I graduated in 2014 with a Bachelor of Science in English & Professional Writing, Minors in EMDA and just for fun, Shakespeare Studies. Since then I have attended Adobe’s biggest creativity conference MAX four of the last five years, continuing to learn and grow. In 2017, I completed a memoir project for a 100-year old athlete and added “book publishing” to my repertoire of creative services, setting my sites on creating books from people’s memories and old photographs. 

As I approach the 10th anniversary of Plumb Creative, I still occasionally fight with imposter syndrome, like a beginner, a novice, a freelancer with no idea what I’m doing or how to run a business, much less grow one. I’ve rebranded 5 or 6 times (and currently in the process of doing it a final time), always wondering why it’s so much easier to design for others than myself. I’ve had so many moments of self-doubt, questioning why the hell do I put in so much effort into something that doesn’t ever seem to make much difference? 

Last year I began to learn more about marketing, taking online business courses, discovering so many ways to understand my purpose and grow in it. That the journey of becoming only ends when you die, and so the path of growth is continuous. I am constantly learning and evolving and Plumb Creative will continue to do so as long at it is me and I am it.

I chose the name Plumb Creative 10 years ago because I felt that it really captured who I am, a person with a wide variety of creative talents and interests (and because as a former student in London, love the British vernacular). But the core of it is really fundamental to everything I do:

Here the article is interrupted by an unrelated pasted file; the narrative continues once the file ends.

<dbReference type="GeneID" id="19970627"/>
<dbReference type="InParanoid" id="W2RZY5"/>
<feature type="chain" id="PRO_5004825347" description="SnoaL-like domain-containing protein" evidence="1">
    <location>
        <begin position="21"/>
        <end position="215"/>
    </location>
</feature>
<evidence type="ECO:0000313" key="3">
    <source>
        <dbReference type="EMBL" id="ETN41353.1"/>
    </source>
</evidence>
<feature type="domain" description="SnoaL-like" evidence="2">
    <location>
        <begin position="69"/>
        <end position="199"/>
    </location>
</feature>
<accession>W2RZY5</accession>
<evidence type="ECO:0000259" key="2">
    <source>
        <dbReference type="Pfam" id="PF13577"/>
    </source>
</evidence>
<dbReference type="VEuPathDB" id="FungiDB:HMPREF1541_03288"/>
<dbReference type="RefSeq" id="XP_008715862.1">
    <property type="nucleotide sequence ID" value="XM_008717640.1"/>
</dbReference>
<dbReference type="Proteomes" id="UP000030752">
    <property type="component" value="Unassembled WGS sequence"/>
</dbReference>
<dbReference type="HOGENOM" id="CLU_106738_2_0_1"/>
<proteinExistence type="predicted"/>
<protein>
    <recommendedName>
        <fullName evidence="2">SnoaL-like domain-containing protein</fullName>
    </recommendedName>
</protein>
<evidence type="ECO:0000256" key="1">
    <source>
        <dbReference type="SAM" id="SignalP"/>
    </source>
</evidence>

Plumb is a complete degree, absolutely, totally, 100%. It is a measure of perfection. This is side-A to my coin, my desire to follow rules and keep order, be tidy, the satisfaction of clean lines, organization, the diagram. And it’s also how I operate. Everything I create, every single job, I care about it 100%, I do it the best I know how. I give it my all. No job is half-assed.

Creative is all the possibility, the art, the words, the beauty and chaos and surprises that fill the lines of order. The variety of all I know how to do, the mediums, the mode and methods, the imaginative and original ideas that result in artistic work. The permission to break the rules to create something better, because everything can always BE better.

And that is who I am, it is why I do everything: to discover the beauty, the adventure, the excitement in the chaos so I can create something better. And by creating something better, I live a good story. I can share my story with others, inspire them to live and share theirs too. 

To Strive, to seek, to find, and not to yield.

Alfred, Lord Tennyson